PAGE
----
In both busy cities and small towns across the countries, bicyclists can encounter potential road-related dangers whenever they head out. Here in Austin, Texas, where the Howry, Breen & Herman, LLP main office is located, we see all sorts of dangers for local cyclists each day, as well as the aftermath of bicycle accident claims we help manage. Even if you live in a completely different state, you probably know what we’re talking about, which is why we hope a brief discussion of five of the trickiest situations bicyclists face when riding can help you stay out of danger.
Five of the most common yet problematic issues on the road for bicyclists are:
- Potholes: Every driver hates potholes because they increase the risk of losing control of their vehicle when running them over. It is not a stretch of the imagination to think that bicyclists hate potholes for the exact same reason. Except when a car jostles over a pothole, the driver can usually do a minor correction and be fine, whereas a bicyclist can be bucked right off their bicycle if their tire hits the pothole in the wrong way or at a high speed. To better avoid potholes, it helps to pay attention to reports from local highway authorities. If you do get hurt by a pothole, then those same authorities might be the party you can sue for damages.
- Dooring accidents: How many times have you gotten out of a car without thinking to check the mirror for someone approaching? Although this lapse of mind might seem innocuous, it is exactly how dooring accidents happen. When riding your bicycle, watch for parked cars immediately adjacent to your lane or where you are riding. People can pop out of their doors without warning, especially when inside a car parked at a shopping center or near a building’s entrance.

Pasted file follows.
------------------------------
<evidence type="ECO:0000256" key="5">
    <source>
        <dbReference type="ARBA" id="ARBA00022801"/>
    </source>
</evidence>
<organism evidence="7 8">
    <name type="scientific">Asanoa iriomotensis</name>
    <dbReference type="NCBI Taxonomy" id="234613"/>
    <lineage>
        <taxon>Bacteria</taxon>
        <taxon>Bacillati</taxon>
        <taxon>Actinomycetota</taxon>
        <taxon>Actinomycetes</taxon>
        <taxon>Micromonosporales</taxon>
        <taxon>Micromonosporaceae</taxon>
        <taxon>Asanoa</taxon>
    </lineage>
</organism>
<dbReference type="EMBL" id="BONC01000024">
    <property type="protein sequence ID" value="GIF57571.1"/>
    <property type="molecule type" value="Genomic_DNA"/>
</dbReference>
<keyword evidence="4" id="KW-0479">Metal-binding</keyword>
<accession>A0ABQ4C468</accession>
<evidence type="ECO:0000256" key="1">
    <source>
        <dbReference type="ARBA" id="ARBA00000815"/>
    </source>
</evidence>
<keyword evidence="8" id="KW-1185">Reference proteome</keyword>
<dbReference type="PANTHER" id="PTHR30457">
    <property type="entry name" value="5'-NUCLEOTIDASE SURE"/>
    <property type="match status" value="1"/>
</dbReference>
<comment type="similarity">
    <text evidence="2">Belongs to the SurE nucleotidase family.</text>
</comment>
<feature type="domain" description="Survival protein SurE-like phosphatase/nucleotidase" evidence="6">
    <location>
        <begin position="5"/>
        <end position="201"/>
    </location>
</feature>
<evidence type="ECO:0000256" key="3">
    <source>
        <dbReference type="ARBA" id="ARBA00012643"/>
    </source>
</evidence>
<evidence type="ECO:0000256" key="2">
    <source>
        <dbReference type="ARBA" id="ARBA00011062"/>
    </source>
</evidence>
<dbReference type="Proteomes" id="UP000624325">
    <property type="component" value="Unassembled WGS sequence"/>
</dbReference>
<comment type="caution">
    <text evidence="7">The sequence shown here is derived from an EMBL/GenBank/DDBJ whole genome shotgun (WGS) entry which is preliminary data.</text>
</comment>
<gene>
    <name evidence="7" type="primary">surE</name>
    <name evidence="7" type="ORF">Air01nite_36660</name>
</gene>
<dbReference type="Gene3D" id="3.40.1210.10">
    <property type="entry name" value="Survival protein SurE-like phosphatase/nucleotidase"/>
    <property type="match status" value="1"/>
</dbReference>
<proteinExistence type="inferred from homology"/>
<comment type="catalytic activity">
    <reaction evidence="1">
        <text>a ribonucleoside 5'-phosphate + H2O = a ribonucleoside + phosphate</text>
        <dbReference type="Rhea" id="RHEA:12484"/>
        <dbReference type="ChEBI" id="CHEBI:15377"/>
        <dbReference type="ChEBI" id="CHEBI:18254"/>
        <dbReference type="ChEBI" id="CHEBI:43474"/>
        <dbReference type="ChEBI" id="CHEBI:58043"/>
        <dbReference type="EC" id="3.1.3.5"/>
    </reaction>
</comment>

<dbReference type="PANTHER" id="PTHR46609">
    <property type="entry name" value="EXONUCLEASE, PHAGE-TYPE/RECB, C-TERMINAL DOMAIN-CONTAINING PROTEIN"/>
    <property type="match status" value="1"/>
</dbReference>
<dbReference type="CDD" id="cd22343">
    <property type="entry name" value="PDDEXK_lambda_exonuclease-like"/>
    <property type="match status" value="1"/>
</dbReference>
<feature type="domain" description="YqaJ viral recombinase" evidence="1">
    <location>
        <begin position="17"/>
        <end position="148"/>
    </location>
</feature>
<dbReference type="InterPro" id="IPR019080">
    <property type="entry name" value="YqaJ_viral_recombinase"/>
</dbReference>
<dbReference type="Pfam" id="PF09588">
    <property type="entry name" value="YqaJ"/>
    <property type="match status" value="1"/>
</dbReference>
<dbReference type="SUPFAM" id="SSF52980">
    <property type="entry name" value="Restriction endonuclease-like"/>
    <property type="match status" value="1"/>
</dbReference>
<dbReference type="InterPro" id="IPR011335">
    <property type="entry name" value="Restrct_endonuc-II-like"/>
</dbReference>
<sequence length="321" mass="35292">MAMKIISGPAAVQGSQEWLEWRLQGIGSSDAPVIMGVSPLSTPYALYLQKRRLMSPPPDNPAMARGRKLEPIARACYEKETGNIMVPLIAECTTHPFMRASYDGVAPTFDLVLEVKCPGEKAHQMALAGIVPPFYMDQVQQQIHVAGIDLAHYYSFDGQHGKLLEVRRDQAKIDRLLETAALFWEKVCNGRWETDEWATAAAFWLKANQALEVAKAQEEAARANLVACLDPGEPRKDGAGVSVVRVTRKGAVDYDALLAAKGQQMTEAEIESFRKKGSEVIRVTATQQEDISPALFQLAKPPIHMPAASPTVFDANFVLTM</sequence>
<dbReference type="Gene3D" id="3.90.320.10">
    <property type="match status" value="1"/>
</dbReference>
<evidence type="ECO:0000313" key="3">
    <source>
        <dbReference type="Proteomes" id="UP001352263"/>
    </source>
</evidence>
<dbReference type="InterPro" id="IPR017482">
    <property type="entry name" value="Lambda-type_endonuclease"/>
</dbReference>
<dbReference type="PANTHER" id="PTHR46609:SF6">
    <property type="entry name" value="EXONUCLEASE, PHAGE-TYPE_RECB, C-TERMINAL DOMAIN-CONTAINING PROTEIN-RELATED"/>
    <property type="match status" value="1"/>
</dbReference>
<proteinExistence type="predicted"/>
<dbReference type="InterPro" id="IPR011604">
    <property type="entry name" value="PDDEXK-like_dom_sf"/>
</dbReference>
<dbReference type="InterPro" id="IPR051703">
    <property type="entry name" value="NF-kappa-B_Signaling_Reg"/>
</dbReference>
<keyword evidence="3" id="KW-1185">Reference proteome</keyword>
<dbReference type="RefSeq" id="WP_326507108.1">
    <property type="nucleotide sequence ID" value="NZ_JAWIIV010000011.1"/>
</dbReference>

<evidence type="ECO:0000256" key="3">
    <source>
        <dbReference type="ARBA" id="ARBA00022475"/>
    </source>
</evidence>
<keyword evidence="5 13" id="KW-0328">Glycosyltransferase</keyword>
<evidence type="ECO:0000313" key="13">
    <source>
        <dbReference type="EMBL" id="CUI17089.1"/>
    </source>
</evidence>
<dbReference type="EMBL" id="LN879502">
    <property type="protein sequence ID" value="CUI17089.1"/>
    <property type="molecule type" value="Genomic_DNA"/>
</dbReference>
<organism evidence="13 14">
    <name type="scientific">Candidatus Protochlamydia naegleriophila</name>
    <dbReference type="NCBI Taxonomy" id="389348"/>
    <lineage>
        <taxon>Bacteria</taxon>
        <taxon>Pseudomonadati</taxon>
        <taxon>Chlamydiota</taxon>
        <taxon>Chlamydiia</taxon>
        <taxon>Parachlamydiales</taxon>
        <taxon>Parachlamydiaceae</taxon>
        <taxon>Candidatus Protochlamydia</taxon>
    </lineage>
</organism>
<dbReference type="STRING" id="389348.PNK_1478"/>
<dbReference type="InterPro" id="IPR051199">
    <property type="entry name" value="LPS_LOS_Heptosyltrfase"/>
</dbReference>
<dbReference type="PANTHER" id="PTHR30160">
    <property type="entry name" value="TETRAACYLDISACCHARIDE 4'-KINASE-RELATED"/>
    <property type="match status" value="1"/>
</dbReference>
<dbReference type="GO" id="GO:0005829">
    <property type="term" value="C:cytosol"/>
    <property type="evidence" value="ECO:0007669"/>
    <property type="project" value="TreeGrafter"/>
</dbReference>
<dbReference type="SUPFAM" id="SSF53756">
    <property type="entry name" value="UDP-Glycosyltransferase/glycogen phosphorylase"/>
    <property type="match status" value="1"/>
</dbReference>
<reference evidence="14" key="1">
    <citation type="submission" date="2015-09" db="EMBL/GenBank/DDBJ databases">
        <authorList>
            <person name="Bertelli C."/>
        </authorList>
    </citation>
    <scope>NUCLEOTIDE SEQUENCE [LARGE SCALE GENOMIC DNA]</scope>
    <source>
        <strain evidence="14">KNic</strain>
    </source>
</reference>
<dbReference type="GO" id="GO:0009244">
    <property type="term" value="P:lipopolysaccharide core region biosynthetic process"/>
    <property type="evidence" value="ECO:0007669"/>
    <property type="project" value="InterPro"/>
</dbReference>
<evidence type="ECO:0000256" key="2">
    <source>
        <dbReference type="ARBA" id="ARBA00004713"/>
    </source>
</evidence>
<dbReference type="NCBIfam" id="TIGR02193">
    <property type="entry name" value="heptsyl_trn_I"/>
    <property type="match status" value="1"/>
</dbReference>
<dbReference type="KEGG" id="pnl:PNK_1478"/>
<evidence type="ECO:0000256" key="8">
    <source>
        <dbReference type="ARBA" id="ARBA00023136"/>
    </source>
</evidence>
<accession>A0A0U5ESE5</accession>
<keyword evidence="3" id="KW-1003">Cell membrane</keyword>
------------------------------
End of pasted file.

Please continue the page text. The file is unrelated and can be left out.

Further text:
- T-intersections: As any motorcyclist can tell a bicyclist, T-intersections are dangerous when you are using a smaller-than-average vehicle around less-than-attentive drivers. Oftentimes, motorists at T-intersections will make blind turns from the top of the T to the base, so off the main road and onto the intersecting street. They do not check for approaching bicycles that will be right in their path. You can help protect yourself from such driving negligence by wearing bright clothes and placing reflectors on your bike. Basically, anything that increases your visibility can decrease the risk of a T-intersection accident.
- Roundabouts: In America, roundabouts are not nearly as common as they are in many other countries, which makes them more dangerous. Drivers who are not familiar with how to properly enter and exit a roundabout put other people who are sharing the road in serious danger, especially bicyclists. Many bicyclists stay safe from roundabout accidents simply by choosing a route that avoids roundabouts in their cities altogether. If you must use a roundabout, then use heightened caution and avoid sudden, unpredictable movements.
- “Lane-splitting” accidents: When traffic is stopped or moving slowly, it can be tempting to overtake vehicles while on your bicycle by “lane-splitting,” or moving between the cars. Be careful if you try to filter through traffic in this way, though. A catastrophic bicycle accident can happen in an instant if a motorist decides to try to change lanes to a “faster” one, and you are right in their blind spot. In such an accident, liability would probably be split between you and the driver, so pursuing full compensation would be difficult.
If you have any questions about what to do after a bicycle accident in Austin, Texas, then our attorneys would like to hear from you. We can help determine liability, calculate your damages, file your claim, and much more. Contact us online or dial (512) 430-4844 today.